COLUMN-China back as a net zinc importer but lead exports grow: Andy Home


By Andy Home

LONDON, Feb 8 (Reuters) - China returned to being a major net importer of refined zinc last year after a brief inversion of historical trade flows in 2022.

A combination of Western smelter closures and snarled shipping logistics that year led to record-high physical premiums, with Chinese exports serving to rebalance theglobal market

The smelter problems haven't gone away. Indeed, Nyrstar announced last month it was fully idling its Budel plant in the Netherlands. But Western demand for zinc is lacklustre, particularly from the key construction sector, and China is once again soaking up Western surplus.

China's lead trade also inverted in 2022 for very similar reasons, but there has been no return to past trading patterns. Exports rose further in 2023 and there is no sign that they are going to stop any time soon.


China's exports of refined zinc surged from 5,000 metric tons in 2021 to 81,000 in 2022 as metal gravitated to the West on a combination of higher physical premiums and persistent tightness on the London Metal Exchange (LME).

Outbound shipments fell back to just 9,000 tons in 2023 as Western markets loosened.

LME stocks rebuilt from a marginal 27,750 tons in January to 223,225 tons at the close of December. The benchmark LME cash-to-three-months spread CMZN0-3 reverted to contango, having seen the cash premium spike as high as $218 per ton in June 2022.

China's zinc imports began accelerating around the middle of last year, and the full-year tally of 380,000 tons was almost five times higher than the previous year's count.

The country flipped back from being a rare net exporter in 2022 to net importer to the tune of 371,000 tons in 2023.

There's no reason to believe that trade patterns will change much in the immediate future.

The Western market shows every sign of being in significant oversupply.

LME zinc spreads remain in contango and the three-month price CMZN3, currently trading around $2,360 per ton, is down by 10% on the start of January, making it the underperformer of the LME pack so far this year.

LME stocks have jumped by almost 20,000 tons over the last two days, and after dropping in January headline inventory is back above the 200,000-ton mark.

Tellingly, not one analyst participating in the January Reuters poll expects the zinc market to be in anything other than supply-demand surplus this year.

China looks set to absorb some of that glut just as it did before 2022, when annual refined zinc imports ranged from 400,000 to 700,000 tons.


China was a consistent net importer of refined lead over the 2017-2020 period, but shifted to being a net exporter in 2021.

Since then outbound flows have steadily increased from 95,000 tons in 2021 to 116,000 in 2022 and to 188,000 in 2023. Last year's tally was the highest annual total since 2007.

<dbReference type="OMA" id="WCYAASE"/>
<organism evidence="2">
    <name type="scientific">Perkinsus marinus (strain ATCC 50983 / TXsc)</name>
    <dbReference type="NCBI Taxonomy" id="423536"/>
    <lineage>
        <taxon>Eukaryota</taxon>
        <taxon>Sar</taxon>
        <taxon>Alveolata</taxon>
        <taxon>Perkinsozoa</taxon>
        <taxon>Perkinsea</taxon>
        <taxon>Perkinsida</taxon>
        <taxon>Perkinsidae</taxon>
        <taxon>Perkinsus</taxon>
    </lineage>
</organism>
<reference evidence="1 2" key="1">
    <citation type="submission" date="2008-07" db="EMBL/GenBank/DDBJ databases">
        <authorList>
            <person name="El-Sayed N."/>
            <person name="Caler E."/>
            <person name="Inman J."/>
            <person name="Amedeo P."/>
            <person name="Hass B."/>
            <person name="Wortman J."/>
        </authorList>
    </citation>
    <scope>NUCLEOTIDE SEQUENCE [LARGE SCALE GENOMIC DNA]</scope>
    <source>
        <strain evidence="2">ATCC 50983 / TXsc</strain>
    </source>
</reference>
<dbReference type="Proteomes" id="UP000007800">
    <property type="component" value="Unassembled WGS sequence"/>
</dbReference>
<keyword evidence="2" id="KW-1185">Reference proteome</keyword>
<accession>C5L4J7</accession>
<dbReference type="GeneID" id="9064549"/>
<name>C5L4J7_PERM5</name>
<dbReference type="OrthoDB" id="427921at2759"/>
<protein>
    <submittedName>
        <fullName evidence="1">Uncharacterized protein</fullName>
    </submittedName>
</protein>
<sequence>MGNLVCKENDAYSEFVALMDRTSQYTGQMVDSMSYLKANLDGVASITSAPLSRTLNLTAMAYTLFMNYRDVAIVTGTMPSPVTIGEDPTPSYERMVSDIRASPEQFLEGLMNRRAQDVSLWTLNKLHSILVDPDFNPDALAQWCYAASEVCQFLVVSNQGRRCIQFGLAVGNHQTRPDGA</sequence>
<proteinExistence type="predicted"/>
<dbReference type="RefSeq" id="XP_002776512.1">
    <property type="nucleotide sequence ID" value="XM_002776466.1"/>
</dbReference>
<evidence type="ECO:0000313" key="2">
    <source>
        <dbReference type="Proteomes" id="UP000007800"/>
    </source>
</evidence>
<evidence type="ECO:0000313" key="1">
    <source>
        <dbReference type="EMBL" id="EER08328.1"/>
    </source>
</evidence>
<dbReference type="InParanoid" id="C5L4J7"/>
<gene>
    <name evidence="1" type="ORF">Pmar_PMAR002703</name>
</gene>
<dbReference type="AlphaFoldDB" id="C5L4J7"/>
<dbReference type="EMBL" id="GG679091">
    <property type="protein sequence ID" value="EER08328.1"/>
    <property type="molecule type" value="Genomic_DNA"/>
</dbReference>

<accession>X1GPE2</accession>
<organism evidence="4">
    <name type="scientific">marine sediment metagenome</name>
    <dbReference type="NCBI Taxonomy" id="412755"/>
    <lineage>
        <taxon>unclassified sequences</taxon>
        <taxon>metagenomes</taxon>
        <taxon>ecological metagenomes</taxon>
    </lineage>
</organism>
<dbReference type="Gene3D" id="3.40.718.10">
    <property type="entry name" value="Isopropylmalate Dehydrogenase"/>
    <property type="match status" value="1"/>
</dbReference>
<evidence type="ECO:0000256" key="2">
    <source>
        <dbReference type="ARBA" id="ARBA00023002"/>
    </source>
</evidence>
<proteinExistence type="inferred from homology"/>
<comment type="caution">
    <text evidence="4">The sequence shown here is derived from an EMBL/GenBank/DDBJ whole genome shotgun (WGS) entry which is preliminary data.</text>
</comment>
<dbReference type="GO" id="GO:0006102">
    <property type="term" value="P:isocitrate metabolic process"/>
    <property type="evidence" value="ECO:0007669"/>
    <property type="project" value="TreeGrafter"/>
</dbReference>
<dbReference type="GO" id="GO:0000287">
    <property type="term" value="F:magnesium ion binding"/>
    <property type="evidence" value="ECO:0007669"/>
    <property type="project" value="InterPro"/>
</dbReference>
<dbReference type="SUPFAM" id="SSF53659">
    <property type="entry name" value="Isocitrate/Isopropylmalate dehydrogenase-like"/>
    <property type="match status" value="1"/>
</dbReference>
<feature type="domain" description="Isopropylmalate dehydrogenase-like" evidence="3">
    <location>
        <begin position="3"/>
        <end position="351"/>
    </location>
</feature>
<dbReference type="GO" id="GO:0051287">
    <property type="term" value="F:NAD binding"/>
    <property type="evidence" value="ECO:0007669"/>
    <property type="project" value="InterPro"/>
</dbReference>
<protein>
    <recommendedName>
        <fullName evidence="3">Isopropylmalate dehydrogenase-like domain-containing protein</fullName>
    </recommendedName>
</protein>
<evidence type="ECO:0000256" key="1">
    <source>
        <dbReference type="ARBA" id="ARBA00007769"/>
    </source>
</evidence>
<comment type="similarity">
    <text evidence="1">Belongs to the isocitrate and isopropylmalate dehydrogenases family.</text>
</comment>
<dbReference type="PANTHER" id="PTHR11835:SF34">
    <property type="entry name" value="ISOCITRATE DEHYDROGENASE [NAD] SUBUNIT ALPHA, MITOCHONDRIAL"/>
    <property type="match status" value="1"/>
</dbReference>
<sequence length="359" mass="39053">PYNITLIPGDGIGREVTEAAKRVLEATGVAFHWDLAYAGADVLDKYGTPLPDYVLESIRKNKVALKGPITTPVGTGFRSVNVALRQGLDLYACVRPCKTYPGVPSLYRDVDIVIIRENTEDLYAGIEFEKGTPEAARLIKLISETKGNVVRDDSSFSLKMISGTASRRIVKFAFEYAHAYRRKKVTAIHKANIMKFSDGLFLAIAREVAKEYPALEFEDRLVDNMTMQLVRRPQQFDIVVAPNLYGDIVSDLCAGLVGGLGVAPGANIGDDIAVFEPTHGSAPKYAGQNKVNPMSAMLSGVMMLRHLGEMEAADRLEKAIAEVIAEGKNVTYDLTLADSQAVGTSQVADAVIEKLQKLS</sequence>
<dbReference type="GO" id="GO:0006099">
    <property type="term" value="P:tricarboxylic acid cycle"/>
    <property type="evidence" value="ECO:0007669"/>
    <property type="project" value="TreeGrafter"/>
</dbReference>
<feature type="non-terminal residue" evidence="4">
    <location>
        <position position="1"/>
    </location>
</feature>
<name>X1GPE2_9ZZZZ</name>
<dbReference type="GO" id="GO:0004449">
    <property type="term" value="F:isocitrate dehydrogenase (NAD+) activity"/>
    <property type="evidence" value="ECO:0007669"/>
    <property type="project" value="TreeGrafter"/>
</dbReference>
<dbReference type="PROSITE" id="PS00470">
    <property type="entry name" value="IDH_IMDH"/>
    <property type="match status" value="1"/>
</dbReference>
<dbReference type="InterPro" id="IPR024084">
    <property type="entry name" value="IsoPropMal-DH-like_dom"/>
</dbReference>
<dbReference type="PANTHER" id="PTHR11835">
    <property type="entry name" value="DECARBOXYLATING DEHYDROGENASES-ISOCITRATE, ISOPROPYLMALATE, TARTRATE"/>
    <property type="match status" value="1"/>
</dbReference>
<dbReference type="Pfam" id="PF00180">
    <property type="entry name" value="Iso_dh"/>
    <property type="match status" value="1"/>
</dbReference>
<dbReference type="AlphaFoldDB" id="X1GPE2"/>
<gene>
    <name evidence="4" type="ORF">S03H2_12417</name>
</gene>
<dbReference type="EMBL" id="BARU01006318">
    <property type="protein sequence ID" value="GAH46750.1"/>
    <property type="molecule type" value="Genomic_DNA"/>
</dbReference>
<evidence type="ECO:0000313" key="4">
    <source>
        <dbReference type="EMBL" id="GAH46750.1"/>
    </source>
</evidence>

As with zinc, the turnaround in trade patterns was initially a rebalancing mechanism for a Western market that was running short of metal due to smelter closures and logistics bottlenecks.

But there has been no reversion to historical trends. Imports remain minimal and outbound volumes have just carried on accelerating in recent months.

Some of what was exported last year seems to have gone straight to LME warehouses in Taiwan. The ratio of Chinese lead in the LME storage system rose from zero at the start of 2023 to 25% by the end of the year.

Some of the exports have displaced other material in Asian markets, and they continue to do so with a knock-on impact on LME stocks.

Lead is pouring into LME storage in Singapore at the moment, with 43,000 tons warranted since the middle of January.

LME headline stocks have mushroomed from 25,150 tons at the start of 2023 to a current 144,425 tons.

What started as a rebalancing with depleted Western markets now appears to be evolving into a more structural shift in trade.

It's worth noting that China's higher refined lead exports have been accompanied by rising shipments of lead batteries, particularly vehicle batteries. Export volumes of the latter grew strongly by 25% in 2023 relative to 2022.

The country is the world's most developed market for electric vehicles, and although most brands still use a lead-acid battery for auxiliary functions such as ignition and lighting, it tends to be significantly smaller than that used in a conventional internal combustion vehicle.

It's possible that as China's own demand for lead batteries wanes, it is exporting domestic surplus of both batteries and the lead that goes to make them.

While Western policymakers fret over China's dominance of electric vehicle battery supply chains, its growing lead exports suggest an equal growing dominance of the oldest battery storage material of them all.

The opinions expressed here are those of the author, a columnist for Reuters.

China's reverts to being a net importer of refined zinc in 2023

China's lead exports accelerate further in 2023

(Editing by Jan Harvey)

((, 44-207-542-4412 and on Twitter

The views and opinions expressed herein are the views and opinions of the author and do not necessarily reflect those of Nasdaq, Inc.

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